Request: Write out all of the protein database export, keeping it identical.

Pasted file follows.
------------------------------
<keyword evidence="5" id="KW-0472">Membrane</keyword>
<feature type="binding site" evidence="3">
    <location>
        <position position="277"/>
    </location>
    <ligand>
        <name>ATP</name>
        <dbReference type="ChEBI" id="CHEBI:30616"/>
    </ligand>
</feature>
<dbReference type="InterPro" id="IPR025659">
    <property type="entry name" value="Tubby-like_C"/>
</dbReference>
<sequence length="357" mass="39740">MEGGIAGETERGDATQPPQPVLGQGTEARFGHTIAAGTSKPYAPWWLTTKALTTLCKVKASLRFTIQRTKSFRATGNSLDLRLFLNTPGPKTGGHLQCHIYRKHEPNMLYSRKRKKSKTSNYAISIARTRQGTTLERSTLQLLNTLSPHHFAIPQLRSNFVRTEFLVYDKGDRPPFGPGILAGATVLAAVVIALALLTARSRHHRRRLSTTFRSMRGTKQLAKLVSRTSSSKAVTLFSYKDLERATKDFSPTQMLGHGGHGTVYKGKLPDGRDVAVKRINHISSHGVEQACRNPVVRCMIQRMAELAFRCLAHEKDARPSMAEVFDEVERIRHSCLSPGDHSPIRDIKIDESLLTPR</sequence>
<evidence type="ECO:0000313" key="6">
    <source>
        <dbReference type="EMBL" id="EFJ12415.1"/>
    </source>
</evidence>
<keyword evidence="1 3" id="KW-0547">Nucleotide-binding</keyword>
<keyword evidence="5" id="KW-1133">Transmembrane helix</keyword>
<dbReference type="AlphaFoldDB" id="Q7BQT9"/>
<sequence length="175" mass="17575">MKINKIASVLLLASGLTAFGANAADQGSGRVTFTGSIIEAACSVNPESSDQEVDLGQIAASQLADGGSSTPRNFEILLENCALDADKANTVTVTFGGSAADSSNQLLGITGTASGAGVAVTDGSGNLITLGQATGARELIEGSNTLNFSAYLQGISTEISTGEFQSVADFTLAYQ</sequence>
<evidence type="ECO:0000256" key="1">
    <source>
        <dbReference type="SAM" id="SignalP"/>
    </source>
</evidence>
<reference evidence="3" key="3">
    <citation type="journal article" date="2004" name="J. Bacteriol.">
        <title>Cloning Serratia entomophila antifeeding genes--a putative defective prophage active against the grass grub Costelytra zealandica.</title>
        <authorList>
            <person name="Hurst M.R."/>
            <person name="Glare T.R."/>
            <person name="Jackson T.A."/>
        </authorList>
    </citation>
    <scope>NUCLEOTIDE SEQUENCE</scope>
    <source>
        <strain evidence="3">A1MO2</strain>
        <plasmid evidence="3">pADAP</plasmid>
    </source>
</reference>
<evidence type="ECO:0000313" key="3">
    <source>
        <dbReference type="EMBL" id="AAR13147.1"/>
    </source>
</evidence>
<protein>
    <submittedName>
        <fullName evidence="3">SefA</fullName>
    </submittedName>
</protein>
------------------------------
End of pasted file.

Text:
<keyword evidence="5" id="KW-0472">Membrane</keyword>
<feature type="binding site" evidence="3">
    <location>
        <position position="277"/>
    </location>
    <ligand>
        <name>ATP</name>
        <dbReference type="ChEBI" id="CHEBI:30616"/>
    </ligand>
</feature>
<dbReference type="InterPro" id="IPR025659">
    <property type="entry name" value="Tubby-like_C"/>
</dbReference>
<sequence length="357" mass="39740">MEGGIAGETERGDATQPPQPVLGQGTEARFGHTIAAGTSKPYAPWWLTTKALTTLCKVKASLRFTIQRTKSFRATGNSLDLRLFLNTPGPKTGGHLQCHIYRKHEPNMLYSRKRKKSKTSNYAISIARTRQGTTLERSTLQLLNTLSPHHFAIPQLRSNFVRTEFLVYDKGDRPPFGPGILAGATVLAAVVIALALLTARSRHHRRRLSTTFRSMRGTKQLAKLVSRTSSSKAVTLFSYKDLERATKDFSPTQMLGHGGHGTVYKGKLPDGRDVAVKRINHISSHGVEQACRNPVVRCMIQRMAELAFRCLAHEKDARPSMAEVFDEVERIRHSCLSPGDHSPIRDIKIDESLLTPR</sequence>
<evidence type="ECO:0000313" key="6">
    <source>
        <dbReference type="EMBL" id="EFJ12415.1"/>
    </source>
</evidence>
<keyword evidence="1 3" id="KW-0547">Nucleotide-binding</keyword>
<keyword evidence="5" id="KW-1133">Transmembrane helix</keyword>
<dbReference type="AlphaFoldDB" id="Q7BQT9"/>
<sequence length="175" mass="17575">MKINKIASVLLLASGLTAFGANAADQGSGRVTFTGSIIEAACSVNPESSDQEVDLGQIAASQLADGGSSTPRNFEILLENCALDADKANTVTVTFGGSAADSSNQLLGITGTASGAGVAVTDGSGNLITLGQATGARELIEGSNTLNFSAYLQGISTEISTGEFQSVADFTLAYQ</sequence>
<evidence type="ECO:0000256" key="1">
    <source>
        <dbReference type="SAM" id="SignalP"/>
    </source>
</evidence>
<reference evidence="3" key="3">
    <citation type="journal article" date="2004" name="J. Bacteriol.">
        <title>Cloning Serratia entomophila antifeeding genes--a putative defective prophage active against the grass grub Costelytra zealandica.</title>
        <authorList>
            <person name="Hurst M.R."/>
            <person name="Glare T.R."/>
            <person name="Jackson T.A."/>
        </authorList>
    </citation>
    <scope>NUCLEOTIDE SEQUENCE</scope>
    <source>
        <strain evidence="3">A1MO2</strain>
        <plasmid evidence="3">pADAP</plasmid>
    </source>
</reference>
<evidence type="ECO:0000313" key="3">
    <source>
        <dbReference type="EMBL" id="AAR13147.1"/>
    </source>
</evidence>
<protein>
    <submittedName>
        <fullName evidence="3">SefA</fullName>
    </submittedName>
</protein>